Lisa and Nicola

Lisa and Nicola

Lisa Andrews in conversation with
Nicola Wingfield

Nicola Wingfield is a self-employed reflexologist and Thai massage therapist and a mum of two. Lisa Andrews is a freelance writer and editor. Nicola is also my much braver sister.

Sonnet with COVID

  1. It seems amusing sat by a pool on holiday – why are all these people buying toilet roll? Less amusing when I realise we have absolutely none left. Downright unfunny back home where all I can think about is how creaky my lungs are in the damp English weather.
  2. I become acutely aware of breath; not in the way that meditation and yoga teachers encourage. We are a family of underlying conditions and why have I never said anything to my Mum about how that wheeze in her voice shouldn’t be there?
  3. I write a ridiculous text to a friend saying that I am more scared of losing my house than I am of catching COVID and dying. She points out I wouldn’t give a rat’s arse about the house when I’m dead. I beg to differ.
  4. Spring is insane. I dust off the bike, discover a world alive with birdsong. It follows me down the towpath and into the park where I find people staring at a tree. There are kestrels nesting. One – the mother? – lands in front of me and I’m smitten.
  5. I ask my sister to be my partner in a 26 project. Her underlying condition is the complete inability to do her job. I remind myself I’m here to listen in a professional sense. So I shut my trap and let her talk. As she does, I realise I have spent a lifetime framing our relationship as an opposition. She is this, I am not. What if I change this?
  6. So I try. I haven’t told her this because, well, less talk, more action. Plus, talking in this family – really talking – has always been hard.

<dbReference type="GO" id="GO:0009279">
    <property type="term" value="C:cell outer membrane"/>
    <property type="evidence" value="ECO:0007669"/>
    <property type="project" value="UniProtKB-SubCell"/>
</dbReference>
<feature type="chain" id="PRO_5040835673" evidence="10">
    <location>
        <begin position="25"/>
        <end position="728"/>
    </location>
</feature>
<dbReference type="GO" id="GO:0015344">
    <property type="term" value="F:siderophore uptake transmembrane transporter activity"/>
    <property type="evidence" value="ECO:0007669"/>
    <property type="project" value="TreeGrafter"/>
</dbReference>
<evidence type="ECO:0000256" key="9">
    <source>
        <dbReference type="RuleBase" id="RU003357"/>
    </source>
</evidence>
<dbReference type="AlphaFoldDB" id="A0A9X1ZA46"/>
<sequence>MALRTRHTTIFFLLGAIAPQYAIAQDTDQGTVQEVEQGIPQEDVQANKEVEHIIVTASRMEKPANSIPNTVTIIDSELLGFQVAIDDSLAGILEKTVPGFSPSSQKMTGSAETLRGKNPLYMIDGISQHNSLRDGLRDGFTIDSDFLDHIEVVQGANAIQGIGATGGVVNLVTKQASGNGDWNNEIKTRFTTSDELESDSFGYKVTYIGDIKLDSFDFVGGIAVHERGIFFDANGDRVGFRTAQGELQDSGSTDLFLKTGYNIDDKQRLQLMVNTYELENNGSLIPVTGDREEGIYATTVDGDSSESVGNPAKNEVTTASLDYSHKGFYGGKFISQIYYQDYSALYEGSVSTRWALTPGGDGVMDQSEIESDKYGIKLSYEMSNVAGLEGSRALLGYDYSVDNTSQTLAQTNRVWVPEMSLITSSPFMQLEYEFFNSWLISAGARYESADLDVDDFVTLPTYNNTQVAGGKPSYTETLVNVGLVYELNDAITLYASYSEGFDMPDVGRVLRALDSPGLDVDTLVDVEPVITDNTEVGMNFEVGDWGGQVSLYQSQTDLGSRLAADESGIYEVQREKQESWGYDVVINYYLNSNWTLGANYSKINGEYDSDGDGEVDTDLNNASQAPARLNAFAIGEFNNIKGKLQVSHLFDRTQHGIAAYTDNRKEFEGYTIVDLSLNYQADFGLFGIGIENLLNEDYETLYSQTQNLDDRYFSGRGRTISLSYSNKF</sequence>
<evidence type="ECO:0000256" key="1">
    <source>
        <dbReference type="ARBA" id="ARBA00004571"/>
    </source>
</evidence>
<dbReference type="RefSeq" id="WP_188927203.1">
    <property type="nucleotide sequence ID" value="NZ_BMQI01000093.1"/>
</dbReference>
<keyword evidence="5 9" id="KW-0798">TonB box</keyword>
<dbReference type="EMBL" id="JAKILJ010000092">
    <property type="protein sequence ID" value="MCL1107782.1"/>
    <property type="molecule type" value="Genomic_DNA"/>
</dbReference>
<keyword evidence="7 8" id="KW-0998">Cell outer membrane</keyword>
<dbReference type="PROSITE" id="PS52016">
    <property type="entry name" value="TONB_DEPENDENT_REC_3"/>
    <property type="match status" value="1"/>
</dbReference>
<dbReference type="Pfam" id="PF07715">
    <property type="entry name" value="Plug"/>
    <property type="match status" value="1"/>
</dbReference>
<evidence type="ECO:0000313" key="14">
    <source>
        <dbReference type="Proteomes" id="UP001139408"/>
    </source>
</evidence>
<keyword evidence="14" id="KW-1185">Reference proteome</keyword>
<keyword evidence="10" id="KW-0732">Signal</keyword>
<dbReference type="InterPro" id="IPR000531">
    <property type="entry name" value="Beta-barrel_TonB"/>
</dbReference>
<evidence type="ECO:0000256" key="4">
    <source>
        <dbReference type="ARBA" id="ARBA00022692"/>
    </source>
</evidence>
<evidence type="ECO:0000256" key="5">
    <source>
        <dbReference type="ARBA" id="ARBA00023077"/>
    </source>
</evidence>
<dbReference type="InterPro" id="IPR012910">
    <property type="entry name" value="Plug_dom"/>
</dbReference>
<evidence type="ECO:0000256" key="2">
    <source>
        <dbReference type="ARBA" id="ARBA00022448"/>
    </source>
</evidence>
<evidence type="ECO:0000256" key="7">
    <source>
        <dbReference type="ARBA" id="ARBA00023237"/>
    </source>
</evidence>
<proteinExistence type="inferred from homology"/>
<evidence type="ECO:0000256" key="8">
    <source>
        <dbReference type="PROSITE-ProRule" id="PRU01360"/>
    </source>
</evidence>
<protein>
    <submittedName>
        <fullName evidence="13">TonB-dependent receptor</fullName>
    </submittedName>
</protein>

7. I keep going back to the park to find my kestrel. Take photo after photo after photo. My work adapts – other people still need copy, luckily. So I bury all my anxieties under a hailstorm of other people’s words…
  8.  …while my sister learns to breathe, in the way that meditation and yoga teachers encourage. She lets go, reassesses priorities
  9. …see? It’s ingrained, the need to play the opposite. Mum’s breathing improves – inhalers will do that for you – starts walking, hasn’t stopped.
  10. The mental wiring is tangled. It’ll be five years before I realise what all this has taught me. I’m too tired right now and I can’t hear the birdsong anymore; each government U-turn saps away the kindness. I take to shouting ‘no one likes you’ at certain ministers on the television. Until I stop watching the news.
  11. Sort of.
  12. I help launch a massive project about wildlife. It is another burial, but a beautiful one.
  13. I start running again, meditating again, sign up for art classes, write poetry, take my inhalers properly. My sister goes back to work, starts a new business and a new course.
  14. Maybe this time we’ll both keep breathing in the way that meditation and yoga teachers encourage.

Lisa Andrews

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